السبت 22 يونيو 2024

Your Horse's Winter Energy Needs

موقع أيام نيوز

When the days start getting shorter horse owners know that winter is just around the corner and its time to start thinking about winter feeding regimes. Feeding horses in virtually all parts of Canada during the winter months involves a need for increased energy intake because of cold temperatures and inclement weather. The amount of additional energy required by your horse will be even greater in extremely cold climates.
For many horse owners winter can also mean a reduction in activity. Wet weather or extreme cold can reduce the opportunities for riding or working with our horses even for those of us with a snug barn or the use of an indoor arena.
How do we balance the increased energy requirements necessitated by cold weather with the potentially reduced energy requirements of horses doing less work? What is the best way to increase energy intake in our horses during cold weather in order to meet their increased maintenance requirements without creating a monster that will chew the barn down when met with several idle days in a row or become a frustrating liability under saddle when we do manage to make our way out to the barn?

What is Energy?
Lets backtrack for a minute and talk about what energy is. Frequently described as a nutrient energy is actually a physical and chemical measurement defined by the calorie or the measure of a feeds potential to fuel bodily functions. In equine nutrition we quantify energy as mega calories of digestible energy. Digestible energy DE refers to the amount of energy in the feedstuff minus the amount of energy in the undigested feedstuff fecal material. This term is used exclusively in equine nutrition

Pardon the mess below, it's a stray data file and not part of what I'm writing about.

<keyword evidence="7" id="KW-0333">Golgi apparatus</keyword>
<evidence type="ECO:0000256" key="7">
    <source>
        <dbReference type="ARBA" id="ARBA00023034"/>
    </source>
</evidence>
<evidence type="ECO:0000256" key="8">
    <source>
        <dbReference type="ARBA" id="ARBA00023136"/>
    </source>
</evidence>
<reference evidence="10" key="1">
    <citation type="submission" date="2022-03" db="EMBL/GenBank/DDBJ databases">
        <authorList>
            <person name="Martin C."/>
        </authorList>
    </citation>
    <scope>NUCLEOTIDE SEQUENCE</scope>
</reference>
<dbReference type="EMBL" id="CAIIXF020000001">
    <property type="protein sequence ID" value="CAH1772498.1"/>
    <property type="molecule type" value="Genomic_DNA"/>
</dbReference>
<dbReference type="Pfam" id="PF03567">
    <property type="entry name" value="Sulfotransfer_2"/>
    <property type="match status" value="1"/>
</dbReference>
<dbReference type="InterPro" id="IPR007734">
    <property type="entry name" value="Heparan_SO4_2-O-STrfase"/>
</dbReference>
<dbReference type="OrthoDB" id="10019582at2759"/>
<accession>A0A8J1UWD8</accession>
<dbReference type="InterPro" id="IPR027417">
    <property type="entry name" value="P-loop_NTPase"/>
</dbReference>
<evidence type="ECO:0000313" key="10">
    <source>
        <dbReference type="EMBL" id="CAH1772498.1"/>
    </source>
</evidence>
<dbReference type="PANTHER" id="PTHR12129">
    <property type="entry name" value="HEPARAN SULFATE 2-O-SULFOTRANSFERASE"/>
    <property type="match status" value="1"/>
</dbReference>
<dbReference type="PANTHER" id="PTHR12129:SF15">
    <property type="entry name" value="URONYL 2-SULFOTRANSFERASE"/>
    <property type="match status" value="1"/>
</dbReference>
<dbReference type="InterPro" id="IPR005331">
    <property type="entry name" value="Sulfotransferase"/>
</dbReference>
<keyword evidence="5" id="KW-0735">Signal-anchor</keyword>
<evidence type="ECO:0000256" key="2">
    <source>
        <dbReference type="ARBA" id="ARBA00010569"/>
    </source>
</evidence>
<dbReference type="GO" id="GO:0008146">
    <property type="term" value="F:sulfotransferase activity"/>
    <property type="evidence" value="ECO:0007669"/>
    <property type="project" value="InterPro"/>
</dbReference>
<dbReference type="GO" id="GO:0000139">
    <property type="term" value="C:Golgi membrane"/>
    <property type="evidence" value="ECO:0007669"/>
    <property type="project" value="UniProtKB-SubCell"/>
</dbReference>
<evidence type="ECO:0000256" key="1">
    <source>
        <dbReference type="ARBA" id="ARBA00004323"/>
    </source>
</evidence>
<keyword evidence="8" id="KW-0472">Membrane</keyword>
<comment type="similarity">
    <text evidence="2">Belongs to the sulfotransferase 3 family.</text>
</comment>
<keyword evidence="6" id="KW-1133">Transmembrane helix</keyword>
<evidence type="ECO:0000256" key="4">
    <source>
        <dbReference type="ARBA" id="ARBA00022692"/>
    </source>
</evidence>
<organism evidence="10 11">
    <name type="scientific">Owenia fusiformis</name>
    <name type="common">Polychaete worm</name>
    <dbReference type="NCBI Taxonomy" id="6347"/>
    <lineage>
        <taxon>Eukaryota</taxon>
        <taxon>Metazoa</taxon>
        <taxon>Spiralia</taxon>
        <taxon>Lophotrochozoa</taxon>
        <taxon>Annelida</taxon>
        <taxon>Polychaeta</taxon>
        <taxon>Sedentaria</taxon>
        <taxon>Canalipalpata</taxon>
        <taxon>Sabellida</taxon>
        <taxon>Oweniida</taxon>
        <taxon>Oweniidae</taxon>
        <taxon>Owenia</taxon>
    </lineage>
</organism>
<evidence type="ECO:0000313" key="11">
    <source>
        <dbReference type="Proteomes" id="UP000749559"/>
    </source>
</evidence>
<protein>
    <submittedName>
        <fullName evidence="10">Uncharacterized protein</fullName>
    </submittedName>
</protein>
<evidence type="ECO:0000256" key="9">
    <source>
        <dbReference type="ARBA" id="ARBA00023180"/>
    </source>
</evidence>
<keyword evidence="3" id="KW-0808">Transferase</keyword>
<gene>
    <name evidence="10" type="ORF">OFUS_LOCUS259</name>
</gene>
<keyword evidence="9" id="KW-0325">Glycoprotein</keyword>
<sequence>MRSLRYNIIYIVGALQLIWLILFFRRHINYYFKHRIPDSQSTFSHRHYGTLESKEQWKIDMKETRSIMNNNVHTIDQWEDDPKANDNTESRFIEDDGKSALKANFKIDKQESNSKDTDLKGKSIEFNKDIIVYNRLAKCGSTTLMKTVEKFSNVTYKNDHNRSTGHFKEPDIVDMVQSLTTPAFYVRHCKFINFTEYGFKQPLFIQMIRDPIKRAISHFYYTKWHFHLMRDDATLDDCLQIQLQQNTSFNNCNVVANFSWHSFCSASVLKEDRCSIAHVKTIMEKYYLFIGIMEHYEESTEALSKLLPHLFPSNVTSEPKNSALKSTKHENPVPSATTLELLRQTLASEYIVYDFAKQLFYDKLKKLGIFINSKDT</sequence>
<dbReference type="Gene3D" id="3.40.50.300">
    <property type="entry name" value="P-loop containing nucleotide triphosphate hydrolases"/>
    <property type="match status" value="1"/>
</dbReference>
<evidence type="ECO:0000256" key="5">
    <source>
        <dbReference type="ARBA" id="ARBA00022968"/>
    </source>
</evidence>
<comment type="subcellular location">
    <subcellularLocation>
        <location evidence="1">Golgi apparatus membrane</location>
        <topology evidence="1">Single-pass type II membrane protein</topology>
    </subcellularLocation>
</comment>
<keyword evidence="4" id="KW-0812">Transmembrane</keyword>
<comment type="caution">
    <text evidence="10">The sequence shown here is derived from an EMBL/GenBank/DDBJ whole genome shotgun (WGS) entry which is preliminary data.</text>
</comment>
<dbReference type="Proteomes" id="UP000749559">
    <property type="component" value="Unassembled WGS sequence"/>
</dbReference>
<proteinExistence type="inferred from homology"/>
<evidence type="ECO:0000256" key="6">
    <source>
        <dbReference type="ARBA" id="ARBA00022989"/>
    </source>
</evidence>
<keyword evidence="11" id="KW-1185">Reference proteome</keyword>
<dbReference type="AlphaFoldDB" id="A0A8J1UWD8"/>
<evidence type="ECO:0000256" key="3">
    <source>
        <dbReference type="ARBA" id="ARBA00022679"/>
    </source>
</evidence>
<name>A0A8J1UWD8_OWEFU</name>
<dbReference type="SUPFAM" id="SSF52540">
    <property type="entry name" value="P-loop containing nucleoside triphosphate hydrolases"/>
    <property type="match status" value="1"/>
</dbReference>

The foundation of all equine energy requirements is the maintenance energy requirement or the need for energy to fuel all the basic housekeeping type bodily functions including but not limited to breathing chewing digestion heart rate and immune function in a thermoneutral environment where no additional energy is required to keep the body warm. Bodily functions such as exercise growth pregnancy and lactation and environmental conditions such as wind rain and cold weather all require additional energy from digested feedstuffs.
Sources of Equine Energy
Energy in the equine diet comes primarily from carbohydrate and fat digestion. Carbohydrates are commonly the most significant contributor to the energy balance in an equine diet. Carbohydrates can be subdivided into two categories non fibrous carbohydrates and fibrous or complex